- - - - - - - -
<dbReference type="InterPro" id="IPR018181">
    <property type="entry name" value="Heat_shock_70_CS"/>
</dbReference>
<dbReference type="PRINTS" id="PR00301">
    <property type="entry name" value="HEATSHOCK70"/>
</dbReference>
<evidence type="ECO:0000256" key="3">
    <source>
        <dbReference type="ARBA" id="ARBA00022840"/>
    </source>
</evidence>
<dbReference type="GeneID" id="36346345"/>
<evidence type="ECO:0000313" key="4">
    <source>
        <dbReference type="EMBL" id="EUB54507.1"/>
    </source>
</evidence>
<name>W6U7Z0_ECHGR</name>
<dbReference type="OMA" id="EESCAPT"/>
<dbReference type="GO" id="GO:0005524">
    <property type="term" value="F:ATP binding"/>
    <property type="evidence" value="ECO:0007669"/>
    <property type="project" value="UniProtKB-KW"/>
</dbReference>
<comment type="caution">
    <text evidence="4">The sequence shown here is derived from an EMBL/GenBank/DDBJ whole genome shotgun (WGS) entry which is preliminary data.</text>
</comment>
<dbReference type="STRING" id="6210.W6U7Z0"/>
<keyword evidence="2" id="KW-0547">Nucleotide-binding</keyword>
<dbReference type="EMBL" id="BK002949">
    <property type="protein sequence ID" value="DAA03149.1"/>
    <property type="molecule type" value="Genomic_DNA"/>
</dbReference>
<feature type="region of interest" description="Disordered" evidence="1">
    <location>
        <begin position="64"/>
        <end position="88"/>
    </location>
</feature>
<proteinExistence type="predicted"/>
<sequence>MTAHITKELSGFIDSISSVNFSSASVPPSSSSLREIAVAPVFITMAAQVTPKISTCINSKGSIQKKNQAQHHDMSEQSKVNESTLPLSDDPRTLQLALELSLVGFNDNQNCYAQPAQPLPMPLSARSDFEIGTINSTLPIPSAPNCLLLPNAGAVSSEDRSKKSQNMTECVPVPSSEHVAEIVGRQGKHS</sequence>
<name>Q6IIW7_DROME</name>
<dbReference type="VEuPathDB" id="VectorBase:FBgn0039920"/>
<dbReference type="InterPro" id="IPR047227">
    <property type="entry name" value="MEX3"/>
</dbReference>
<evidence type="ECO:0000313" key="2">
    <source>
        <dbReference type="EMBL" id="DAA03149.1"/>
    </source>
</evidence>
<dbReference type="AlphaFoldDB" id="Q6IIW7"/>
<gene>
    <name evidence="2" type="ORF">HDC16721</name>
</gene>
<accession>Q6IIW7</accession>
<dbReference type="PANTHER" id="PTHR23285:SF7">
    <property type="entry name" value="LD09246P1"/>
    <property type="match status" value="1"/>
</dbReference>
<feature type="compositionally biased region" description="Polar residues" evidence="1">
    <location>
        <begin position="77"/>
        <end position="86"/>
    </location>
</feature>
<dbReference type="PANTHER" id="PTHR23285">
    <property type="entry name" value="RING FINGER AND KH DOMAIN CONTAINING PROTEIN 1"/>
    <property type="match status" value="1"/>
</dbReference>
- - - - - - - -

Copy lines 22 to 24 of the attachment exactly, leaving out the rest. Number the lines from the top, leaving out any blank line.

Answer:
    <property type="evidence" value="ECO:0007669"/>
    <property type="project" value="UniProtKB-KW"/>
</dbReference>